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Navman was one of the pioneers in personal satellite navigation. Its PDA add-ons led the market, until the idea went mainstream and standalone devices took over. Although Navman was ready for that development too, now every handheld device seems to have a GPS built in, and the standalone is under increasing pressure to differentiate itself.
Navman's most recent answer is a 3D landmark model system, which we first saw with the S50 3D. Instead of just putting up icons to illustrate points of interest, this uses realistic 3D representations of landmarks, to help you figure out where you are. The 3D system has been brought out across a couple of Navman's S-series models, and the latest to get the treatment is the budget S30, which we first reviewed in vanilla non-3D form a year ago.
The problem is, there aren't that many of these visual cues included in the first implementation. In fact, during our route testing outside London and on its outskirts, we didn't come across a single 3D landmark at all. Most tellingly, driving around the A406/North Circular, we passed close by Wembley, and as the stadium loomed in our peripheral vision, it was nowhere to be seen on the Navman. So the 3D model idea is good in theory, but pretty useless in practice. It may come into its own with a bigger database of models, and with hardware 3D acceleration being added to many recent in-car computers this seems highly likely. For now, though, it's a bit of a gimmick.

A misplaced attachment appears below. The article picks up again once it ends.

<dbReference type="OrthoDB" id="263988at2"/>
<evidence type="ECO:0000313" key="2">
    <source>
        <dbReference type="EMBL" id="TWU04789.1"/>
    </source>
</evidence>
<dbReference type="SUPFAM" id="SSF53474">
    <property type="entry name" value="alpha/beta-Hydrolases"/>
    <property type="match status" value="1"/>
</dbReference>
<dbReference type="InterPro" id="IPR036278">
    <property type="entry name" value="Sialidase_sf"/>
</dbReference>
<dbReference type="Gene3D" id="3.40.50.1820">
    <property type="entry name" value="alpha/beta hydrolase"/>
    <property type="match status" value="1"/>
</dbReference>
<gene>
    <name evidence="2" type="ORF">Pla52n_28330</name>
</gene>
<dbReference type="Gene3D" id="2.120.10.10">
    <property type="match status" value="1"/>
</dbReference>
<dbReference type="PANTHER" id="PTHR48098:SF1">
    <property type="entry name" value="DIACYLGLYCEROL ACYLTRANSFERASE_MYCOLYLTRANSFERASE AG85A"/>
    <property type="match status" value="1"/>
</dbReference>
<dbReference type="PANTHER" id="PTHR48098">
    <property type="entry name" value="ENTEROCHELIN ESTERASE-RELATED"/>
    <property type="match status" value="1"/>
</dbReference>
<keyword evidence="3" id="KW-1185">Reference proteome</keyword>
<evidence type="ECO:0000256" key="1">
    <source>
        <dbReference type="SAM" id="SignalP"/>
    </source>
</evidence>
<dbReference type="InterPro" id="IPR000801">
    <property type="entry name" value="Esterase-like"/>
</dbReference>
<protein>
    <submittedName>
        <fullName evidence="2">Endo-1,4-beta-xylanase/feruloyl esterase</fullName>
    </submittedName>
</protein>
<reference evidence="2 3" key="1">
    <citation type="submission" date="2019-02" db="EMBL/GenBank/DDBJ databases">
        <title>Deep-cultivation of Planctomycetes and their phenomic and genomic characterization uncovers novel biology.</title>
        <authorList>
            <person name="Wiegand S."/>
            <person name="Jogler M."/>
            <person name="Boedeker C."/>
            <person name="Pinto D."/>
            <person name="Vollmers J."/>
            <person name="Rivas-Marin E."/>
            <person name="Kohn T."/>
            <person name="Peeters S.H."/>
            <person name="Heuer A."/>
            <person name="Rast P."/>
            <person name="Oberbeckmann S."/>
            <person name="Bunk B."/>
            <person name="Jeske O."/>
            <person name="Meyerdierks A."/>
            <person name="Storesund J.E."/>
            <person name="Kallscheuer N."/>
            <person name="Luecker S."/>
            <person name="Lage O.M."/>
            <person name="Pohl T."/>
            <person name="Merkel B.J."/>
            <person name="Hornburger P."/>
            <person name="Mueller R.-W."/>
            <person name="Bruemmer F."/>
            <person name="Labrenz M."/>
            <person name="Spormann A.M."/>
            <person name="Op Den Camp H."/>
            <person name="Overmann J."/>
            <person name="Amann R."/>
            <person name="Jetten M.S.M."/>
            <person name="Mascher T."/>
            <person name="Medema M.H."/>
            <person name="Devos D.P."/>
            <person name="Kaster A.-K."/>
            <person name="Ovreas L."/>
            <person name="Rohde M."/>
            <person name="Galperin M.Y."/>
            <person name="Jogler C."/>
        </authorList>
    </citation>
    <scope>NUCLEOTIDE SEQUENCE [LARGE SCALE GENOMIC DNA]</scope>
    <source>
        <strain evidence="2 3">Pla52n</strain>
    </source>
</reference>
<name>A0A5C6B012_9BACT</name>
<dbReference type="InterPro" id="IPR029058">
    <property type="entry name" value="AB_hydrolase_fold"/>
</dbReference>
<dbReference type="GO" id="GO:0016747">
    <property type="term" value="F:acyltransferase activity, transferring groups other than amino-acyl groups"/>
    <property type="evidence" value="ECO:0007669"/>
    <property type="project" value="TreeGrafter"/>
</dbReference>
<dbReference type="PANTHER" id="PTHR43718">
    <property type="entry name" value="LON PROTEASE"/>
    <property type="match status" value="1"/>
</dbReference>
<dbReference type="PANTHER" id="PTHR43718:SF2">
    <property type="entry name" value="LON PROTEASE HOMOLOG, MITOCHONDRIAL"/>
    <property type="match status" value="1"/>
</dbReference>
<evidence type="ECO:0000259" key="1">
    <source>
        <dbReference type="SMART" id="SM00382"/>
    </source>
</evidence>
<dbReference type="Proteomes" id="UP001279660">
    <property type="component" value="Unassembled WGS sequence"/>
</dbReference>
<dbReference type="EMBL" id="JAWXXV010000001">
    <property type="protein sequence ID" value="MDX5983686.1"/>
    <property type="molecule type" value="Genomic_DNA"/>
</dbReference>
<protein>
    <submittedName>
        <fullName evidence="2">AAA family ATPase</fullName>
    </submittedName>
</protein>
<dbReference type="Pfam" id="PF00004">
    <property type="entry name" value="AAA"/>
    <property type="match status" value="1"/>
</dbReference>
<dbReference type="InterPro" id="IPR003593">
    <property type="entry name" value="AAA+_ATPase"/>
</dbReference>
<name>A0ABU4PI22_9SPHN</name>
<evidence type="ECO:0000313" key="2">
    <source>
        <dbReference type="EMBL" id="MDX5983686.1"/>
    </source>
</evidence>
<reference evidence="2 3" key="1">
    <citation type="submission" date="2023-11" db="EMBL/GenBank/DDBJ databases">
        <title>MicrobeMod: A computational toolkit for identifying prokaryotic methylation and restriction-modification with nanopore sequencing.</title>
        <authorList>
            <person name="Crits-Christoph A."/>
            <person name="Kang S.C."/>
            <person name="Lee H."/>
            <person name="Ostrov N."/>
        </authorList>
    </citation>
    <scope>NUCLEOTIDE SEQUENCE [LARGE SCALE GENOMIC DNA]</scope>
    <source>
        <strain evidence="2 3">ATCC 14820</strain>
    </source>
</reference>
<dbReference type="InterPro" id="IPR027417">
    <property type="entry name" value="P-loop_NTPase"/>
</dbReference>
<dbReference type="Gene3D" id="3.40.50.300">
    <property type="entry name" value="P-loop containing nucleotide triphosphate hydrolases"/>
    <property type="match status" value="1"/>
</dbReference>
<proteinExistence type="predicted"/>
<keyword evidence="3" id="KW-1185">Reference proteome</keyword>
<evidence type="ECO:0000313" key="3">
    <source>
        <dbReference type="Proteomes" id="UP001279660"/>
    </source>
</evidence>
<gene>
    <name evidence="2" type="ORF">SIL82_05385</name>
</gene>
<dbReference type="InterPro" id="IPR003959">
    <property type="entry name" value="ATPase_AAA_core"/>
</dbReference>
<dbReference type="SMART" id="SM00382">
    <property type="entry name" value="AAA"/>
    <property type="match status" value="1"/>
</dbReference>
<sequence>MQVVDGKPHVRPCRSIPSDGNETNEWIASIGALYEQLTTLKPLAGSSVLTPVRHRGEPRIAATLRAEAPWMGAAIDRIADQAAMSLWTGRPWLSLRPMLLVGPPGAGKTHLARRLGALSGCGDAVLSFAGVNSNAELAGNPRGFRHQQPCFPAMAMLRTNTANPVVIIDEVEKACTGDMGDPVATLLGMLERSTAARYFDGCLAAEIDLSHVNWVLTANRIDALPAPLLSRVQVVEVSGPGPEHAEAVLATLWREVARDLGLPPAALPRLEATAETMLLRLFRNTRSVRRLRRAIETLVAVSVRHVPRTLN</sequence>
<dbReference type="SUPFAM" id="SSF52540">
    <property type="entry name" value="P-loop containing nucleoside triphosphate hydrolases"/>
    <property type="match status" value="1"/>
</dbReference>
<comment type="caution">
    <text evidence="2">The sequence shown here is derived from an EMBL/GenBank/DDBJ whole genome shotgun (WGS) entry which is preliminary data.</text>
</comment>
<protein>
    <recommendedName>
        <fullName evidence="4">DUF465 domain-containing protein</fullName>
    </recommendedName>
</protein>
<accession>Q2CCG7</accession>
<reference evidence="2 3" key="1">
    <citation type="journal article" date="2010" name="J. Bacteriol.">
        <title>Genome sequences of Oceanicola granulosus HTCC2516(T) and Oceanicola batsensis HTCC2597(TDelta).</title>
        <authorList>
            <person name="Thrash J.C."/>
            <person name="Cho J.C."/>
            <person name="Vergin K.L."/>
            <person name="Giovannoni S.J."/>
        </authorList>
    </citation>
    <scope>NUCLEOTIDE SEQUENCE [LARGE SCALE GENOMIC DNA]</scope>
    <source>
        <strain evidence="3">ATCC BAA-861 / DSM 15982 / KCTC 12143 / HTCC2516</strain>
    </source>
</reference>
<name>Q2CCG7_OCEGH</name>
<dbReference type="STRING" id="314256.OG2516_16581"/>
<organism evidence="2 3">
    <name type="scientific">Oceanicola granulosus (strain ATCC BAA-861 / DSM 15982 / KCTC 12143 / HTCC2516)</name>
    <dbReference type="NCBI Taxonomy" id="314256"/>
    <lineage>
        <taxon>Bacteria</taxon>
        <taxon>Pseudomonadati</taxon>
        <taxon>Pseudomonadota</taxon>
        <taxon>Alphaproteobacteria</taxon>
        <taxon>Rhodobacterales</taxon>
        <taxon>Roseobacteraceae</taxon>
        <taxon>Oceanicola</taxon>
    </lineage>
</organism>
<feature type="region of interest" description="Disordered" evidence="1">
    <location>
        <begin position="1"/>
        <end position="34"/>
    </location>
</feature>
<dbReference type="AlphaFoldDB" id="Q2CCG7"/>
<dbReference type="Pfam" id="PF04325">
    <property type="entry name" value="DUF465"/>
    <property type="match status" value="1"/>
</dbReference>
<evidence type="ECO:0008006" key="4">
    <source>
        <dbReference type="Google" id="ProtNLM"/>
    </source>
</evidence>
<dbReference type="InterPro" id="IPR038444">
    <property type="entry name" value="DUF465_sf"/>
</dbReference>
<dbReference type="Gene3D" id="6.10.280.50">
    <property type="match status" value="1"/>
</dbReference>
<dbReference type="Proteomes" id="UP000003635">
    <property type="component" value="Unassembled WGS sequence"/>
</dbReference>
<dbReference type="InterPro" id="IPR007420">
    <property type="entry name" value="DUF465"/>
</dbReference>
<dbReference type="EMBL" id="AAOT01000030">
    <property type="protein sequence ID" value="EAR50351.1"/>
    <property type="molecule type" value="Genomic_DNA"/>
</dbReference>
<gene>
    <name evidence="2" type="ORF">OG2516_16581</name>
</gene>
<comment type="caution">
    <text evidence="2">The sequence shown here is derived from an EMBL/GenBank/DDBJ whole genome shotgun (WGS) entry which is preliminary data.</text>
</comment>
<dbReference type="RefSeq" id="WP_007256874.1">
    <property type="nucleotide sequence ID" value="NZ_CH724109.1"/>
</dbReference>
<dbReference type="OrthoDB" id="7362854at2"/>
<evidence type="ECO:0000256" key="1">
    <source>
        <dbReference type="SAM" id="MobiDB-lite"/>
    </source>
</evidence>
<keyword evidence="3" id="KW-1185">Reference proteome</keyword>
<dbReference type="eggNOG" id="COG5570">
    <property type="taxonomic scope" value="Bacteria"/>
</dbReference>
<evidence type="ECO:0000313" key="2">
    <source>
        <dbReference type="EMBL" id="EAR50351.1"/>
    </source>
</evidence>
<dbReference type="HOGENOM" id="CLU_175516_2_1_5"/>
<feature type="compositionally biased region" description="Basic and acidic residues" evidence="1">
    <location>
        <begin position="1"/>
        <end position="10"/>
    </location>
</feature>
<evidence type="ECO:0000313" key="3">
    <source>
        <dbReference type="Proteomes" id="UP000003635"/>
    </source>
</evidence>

Fortunately, the 3D system is far from the only thing worth mentioning about the S30. It has a 3.5in touchscreen TFT with a 320 x 240 resolution, which we found clear and easy to read even in sunny conditions, despite its small size. The touchscreen address entry can be a little finicky, though. As you enter a letter, the system speaks it back to you. But sometimes it speaks the letter but doesn't enter it, and it's a little too easy to hit the wrong letter too. Other than using addresses and postcodes, you can also search the usual database of Points of Interest (POI).